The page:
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Image of the Week: Sequencing Ebola genomes

22 Apr, 2015

 

Our image – or in this case video – of the week is a time-lapse video of Professor Ian Goodfellow installing viral genome sequencer machines in Sierra Leone.

Professor Goodfellow and his colleagues from Cambridge University are working towards sequencing the viral genomes from infected Ebola patients. By making this sequence data available worldwide, and in real time, they are hoping that scientists will carry out research leading to new diagnostics, treatment and preventative strategies for Ebola.

As the time-lapse shows, the team are currently in Sierra Leone establishing high-throughput sequencing capability in one of the Ebola treatment centres. Once established, they hope to collect samples from infected patients, sequence them within a matter of hours and process the raw data to make the viral genome sequences available within a few weeks. This process could take months if the samples were to be brought back to the UK for analysis.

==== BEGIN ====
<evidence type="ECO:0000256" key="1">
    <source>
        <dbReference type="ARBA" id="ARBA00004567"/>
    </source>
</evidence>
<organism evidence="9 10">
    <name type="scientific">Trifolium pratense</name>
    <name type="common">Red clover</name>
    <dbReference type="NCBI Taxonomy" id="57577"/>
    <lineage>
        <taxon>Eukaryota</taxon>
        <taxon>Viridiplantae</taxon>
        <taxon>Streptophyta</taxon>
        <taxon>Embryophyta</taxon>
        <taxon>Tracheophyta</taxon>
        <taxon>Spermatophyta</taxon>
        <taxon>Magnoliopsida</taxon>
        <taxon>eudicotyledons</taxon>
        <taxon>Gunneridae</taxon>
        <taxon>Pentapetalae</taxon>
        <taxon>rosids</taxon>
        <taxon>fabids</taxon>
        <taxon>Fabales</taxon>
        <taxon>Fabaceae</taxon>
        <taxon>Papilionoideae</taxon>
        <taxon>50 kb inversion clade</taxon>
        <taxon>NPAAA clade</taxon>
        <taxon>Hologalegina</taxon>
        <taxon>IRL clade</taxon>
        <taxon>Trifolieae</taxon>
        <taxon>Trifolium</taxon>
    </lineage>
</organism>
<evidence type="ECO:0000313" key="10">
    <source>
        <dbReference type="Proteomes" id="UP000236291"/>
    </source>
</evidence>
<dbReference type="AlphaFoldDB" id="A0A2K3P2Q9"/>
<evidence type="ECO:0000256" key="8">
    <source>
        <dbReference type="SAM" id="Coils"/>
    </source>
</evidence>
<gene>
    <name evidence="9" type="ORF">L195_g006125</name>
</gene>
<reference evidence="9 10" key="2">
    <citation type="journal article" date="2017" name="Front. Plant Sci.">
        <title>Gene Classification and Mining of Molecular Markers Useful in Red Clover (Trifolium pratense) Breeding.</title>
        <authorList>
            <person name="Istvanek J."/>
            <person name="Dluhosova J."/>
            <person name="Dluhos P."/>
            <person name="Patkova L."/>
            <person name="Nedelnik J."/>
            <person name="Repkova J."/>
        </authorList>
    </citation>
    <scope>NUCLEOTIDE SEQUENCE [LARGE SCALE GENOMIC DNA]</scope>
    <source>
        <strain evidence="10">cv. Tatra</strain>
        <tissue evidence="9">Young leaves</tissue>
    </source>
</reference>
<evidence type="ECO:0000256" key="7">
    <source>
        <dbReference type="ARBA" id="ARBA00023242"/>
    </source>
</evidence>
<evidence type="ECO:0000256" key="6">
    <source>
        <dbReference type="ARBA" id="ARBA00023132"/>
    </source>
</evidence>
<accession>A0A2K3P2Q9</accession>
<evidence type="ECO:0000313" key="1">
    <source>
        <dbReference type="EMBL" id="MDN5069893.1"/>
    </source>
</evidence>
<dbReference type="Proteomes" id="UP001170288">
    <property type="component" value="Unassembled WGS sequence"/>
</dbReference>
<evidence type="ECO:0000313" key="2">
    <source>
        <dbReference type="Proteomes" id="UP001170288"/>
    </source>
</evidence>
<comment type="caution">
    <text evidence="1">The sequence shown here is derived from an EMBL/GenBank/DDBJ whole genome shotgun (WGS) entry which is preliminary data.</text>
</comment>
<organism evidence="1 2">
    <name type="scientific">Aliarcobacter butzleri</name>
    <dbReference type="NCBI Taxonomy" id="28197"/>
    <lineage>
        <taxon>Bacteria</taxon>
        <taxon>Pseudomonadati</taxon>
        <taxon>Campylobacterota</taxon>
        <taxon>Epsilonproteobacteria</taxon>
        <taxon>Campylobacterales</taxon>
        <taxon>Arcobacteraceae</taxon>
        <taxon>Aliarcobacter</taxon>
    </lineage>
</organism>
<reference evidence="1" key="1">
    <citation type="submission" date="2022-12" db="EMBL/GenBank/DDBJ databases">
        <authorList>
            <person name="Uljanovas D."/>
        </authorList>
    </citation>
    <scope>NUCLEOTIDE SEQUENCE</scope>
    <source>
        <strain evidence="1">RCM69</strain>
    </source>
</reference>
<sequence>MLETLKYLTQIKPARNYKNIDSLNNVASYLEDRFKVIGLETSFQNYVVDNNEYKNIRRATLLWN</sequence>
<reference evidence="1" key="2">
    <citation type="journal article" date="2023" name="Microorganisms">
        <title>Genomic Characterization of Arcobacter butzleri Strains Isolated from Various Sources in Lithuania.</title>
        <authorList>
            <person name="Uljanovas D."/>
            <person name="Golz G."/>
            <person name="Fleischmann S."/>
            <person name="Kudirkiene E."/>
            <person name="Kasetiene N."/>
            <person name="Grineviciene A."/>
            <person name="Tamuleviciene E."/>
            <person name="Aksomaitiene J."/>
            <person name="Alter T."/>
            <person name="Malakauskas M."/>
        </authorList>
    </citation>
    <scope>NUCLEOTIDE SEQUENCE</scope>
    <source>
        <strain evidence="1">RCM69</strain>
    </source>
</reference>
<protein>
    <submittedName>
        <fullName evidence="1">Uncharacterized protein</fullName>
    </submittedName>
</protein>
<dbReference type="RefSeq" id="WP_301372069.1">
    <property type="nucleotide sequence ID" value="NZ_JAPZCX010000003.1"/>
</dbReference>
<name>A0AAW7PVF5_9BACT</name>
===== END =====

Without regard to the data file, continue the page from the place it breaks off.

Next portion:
The team are working with the Sierra Leonean government to make genome data on the Ebola virus available as soon as possible on the website virological.org.

Sequencing the genome of a virus can tell us a lot about how it is spreading and changing as it passes from person to person. This information is invaluable to researchers, but the rapid sharing of data does not always occur. Often, data is not made available to the wider scientific community until researchers publish it in a peer-reviewed scientific journal – a process that can take several months.

Credit: Professor Ian Goodfellow

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